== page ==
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GUEST COMMENTARY: Climate protection agreement should be reconsidered

Wednesday, September 25, 2013 | 6:00 a.m. CDT; updated 12:02 a.m. CDT, Thursday, September 26, 2013

To City Council:

I’ve discovered that, for some at city hall, the Mayors Climate Protection Agreement has been dismissed as not possible due to growth — this is a big problem, as it sets the culture at city hall in the wrong direction.

I just realized today the anachronism for this important guiding document (that could have been dusted off for Mr. Mike Matthes, when, as our new city manager, he asked us if we had a plan) is: Mayors Climate Protection Agreement. It’s very confirming that our Mayors Climate Protection Agreement is, or should be, like our guiding agreement. We should all take a good look at it so that more decisions, especially controversial ones regarding more investment in and strong commitment to non-climate friendly fuels, such as the natural gas we are getting today via a different, more extreme form of fracking and our decision to invest in it, described as ‘diversification,’ with the strong and clear intent to help break out national and global markets for compressed natural gas vehicles and other uses of natural gas, are not found to be in serious violation of its guidance, goals, principles and direction but it would, rather, help steer us to the accomplishment of far greener, more sustainable energy and "everything else," for a more hopeful future in light of our responsibility and obligation to ‘strive’ for this sustainable direction as signatories to our Mayor’s agreement and as those responsible for decisions impacting present and future generations and their well-being.

No CPA or CEO would ever consider a business decision with only part of the facts, but that is exactly what we’re doing. We’re making extremely critical decisions with only half or less of the data and information needed for a wise decision. When we citizens try to bring more data and different scientific peer-reviewed studies, confirmed by other independent studies, than only the studies often cited by Matthes and city staff, which are found heavy on the industry-funded side, we are brushed aside, ignored and the science we bring dismissed, while climate related disasters are costing us billions.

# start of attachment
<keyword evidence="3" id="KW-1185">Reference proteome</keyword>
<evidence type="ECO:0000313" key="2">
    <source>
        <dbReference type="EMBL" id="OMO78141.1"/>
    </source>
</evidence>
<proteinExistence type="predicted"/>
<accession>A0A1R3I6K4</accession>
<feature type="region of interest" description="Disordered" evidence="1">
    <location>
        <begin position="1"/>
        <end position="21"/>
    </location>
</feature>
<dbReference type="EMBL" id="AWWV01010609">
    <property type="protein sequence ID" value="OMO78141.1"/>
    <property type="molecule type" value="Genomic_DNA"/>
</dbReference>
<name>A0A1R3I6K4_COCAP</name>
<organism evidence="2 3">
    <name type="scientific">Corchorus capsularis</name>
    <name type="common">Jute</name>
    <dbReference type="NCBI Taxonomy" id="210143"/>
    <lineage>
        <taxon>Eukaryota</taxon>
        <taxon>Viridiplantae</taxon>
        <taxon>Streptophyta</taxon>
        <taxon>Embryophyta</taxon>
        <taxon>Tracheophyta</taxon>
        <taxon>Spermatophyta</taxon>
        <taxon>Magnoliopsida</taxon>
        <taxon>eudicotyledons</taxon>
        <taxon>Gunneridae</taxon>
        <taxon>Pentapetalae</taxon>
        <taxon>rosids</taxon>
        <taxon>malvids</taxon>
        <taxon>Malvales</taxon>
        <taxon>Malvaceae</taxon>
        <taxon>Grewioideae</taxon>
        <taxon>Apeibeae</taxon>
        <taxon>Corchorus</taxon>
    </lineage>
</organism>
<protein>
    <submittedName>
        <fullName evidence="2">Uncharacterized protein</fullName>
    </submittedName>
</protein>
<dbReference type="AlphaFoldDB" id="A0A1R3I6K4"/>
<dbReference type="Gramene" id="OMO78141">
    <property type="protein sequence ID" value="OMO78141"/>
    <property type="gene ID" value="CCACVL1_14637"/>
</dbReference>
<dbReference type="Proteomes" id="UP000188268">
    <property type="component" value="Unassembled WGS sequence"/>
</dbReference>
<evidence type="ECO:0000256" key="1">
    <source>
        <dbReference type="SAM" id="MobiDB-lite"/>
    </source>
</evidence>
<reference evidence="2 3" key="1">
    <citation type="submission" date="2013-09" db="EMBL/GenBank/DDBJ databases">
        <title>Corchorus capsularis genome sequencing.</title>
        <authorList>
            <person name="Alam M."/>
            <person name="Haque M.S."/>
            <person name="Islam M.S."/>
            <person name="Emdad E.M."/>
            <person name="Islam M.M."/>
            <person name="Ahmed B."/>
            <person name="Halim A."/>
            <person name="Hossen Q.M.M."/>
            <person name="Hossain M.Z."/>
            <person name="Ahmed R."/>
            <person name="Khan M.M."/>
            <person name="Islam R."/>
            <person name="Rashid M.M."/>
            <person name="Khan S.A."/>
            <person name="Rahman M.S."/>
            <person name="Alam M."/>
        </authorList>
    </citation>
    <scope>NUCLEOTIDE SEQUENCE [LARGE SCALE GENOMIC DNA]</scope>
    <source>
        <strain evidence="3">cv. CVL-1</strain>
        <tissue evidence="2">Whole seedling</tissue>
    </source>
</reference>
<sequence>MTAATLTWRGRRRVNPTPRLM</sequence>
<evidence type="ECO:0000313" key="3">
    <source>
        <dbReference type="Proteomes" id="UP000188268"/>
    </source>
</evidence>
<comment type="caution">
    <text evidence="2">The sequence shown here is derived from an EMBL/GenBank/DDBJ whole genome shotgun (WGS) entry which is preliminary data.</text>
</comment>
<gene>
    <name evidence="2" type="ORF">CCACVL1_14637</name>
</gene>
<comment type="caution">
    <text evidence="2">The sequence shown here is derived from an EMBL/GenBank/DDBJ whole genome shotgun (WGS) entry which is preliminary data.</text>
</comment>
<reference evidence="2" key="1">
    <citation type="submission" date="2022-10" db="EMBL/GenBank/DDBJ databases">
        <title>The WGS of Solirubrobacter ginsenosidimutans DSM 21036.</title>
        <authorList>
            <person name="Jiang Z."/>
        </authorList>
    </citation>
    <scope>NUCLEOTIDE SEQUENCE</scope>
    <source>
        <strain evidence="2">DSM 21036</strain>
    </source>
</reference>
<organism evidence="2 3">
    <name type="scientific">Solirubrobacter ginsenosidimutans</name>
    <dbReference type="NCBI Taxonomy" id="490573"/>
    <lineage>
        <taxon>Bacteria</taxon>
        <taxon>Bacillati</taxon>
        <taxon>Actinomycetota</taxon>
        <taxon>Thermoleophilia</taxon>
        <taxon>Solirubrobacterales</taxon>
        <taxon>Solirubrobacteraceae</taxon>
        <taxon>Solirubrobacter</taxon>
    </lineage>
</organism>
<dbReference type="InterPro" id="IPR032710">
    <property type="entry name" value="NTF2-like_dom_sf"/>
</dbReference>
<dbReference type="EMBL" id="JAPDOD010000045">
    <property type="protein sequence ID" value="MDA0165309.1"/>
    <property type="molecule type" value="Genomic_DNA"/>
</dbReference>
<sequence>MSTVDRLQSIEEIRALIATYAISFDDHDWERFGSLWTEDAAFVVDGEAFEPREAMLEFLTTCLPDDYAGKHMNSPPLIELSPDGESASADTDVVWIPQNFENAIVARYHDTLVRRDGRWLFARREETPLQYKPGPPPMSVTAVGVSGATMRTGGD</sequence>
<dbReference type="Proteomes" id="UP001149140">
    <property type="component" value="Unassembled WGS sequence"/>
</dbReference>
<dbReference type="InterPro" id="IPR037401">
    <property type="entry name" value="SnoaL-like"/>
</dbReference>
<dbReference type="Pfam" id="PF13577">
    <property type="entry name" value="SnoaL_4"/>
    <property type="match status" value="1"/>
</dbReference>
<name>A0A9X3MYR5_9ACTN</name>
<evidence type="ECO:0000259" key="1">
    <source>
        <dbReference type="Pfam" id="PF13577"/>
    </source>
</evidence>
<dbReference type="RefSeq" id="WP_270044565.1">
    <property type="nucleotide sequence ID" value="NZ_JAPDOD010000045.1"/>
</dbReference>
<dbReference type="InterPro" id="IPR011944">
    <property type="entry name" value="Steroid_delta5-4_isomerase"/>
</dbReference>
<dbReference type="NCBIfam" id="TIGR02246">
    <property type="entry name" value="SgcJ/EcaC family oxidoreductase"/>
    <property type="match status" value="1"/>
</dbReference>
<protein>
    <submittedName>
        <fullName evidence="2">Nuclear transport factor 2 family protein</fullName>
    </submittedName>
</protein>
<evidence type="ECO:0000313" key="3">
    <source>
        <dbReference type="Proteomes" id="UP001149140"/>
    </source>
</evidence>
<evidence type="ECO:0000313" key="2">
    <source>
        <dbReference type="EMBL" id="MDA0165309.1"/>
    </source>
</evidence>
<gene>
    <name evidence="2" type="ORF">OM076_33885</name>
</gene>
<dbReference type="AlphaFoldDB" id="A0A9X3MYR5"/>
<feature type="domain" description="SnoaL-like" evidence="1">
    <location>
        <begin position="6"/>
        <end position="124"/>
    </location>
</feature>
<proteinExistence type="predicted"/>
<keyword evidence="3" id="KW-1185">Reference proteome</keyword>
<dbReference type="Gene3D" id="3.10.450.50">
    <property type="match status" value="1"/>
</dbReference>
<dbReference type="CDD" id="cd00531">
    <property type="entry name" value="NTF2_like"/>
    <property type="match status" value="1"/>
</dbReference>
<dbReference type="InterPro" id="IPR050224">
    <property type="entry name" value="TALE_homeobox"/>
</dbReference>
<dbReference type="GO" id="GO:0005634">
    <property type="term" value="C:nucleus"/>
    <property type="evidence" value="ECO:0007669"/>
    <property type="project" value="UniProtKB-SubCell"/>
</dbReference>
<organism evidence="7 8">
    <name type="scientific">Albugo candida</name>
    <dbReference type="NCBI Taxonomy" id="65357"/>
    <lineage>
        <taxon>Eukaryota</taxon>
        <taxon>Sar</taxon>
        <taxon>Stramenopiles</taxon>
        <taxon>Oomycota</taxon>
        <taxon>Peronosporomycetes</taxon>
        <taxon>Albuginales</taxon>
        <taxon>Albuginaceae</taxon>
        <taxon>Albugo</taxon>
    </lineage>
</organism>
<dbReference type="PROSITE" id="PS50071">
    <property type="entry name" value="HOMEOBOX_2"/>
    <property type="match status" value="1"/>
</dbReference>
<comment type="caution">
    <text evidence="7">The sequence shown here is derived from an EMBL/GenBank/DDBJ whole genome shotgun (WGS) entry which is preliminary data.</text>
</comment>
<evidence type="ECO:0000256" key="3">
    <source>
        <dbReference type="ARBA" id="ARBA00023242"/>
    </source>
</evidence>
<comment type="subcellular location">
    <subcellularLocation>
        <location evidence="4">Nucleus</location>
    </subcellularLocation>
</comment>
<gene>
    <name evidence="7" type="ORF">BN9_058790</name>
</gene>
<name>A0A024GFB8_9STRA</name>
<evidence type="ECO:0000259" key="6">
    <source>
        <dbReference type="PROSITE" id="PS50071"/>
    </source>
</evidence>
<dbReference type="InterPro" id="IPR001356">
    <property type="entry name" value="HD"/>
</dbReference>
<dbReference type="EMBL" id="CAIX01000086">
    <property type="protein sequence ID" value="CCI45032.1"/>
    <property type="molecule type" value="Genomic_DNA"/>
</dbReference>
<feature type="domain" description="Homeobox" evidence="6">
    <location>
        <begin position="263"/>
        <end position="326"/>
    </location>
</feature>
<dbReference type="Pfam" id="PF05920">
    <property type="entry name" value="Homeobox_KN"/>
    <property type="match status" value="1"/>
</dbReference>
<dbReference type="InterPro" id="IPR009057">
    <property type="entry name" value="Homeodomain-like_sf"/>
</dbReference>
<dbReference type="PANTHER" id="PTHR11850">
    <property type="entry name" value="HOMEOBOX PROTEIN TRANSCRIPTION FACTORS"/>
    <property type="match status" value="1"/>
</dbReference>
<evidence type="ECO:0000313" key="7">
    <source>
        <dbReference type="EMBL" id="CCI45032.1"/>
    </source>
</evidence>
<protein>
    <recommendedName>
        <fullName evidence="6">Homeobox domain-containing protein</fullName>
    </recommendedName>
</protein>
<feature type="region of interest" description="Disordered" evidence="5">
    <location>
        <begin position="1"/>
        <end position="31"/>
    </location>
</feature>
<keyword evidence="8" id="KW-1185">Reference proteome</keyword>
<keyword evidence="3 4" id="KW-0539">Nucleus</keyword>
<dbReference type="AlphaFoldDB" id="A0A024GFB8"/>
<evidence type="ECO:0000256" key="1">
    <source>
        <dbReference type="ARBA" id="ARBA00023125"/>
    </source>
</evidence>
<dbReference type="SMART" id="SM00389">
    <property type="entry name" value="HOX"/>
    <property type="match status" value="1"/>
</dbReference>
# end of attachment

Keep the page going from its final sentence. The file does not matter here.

Not even a year ago, Hurricane Sandy took at least 117 lives, and is estimated to cost between $50 billion and $60 billion, with clean-up and recovery still underway. In 2011 and 2012 alone, the U. S. experienced 25 floods, storms, droughts, heat waves and wildfires, each causing at least $1 billion in damages. Combined, these extreme weather events were responsible for 1,107 fatalities and up to $188 billion in economic damages. An analysis by the Center for American Progress found the federal government — we the taxpayers — spent $136 billion from fiscal year 2011 to fiscal year 2013 on disaster relief — an average of nearly $400 per household, per year for just these three years. Nearly all this spending was for relief and recovery from large and smaller natural disasters, most symptomatic of man-made climate change from massive amounts of carbon emissions and pollutants in the atmosphere, warming the oceans and the Earth.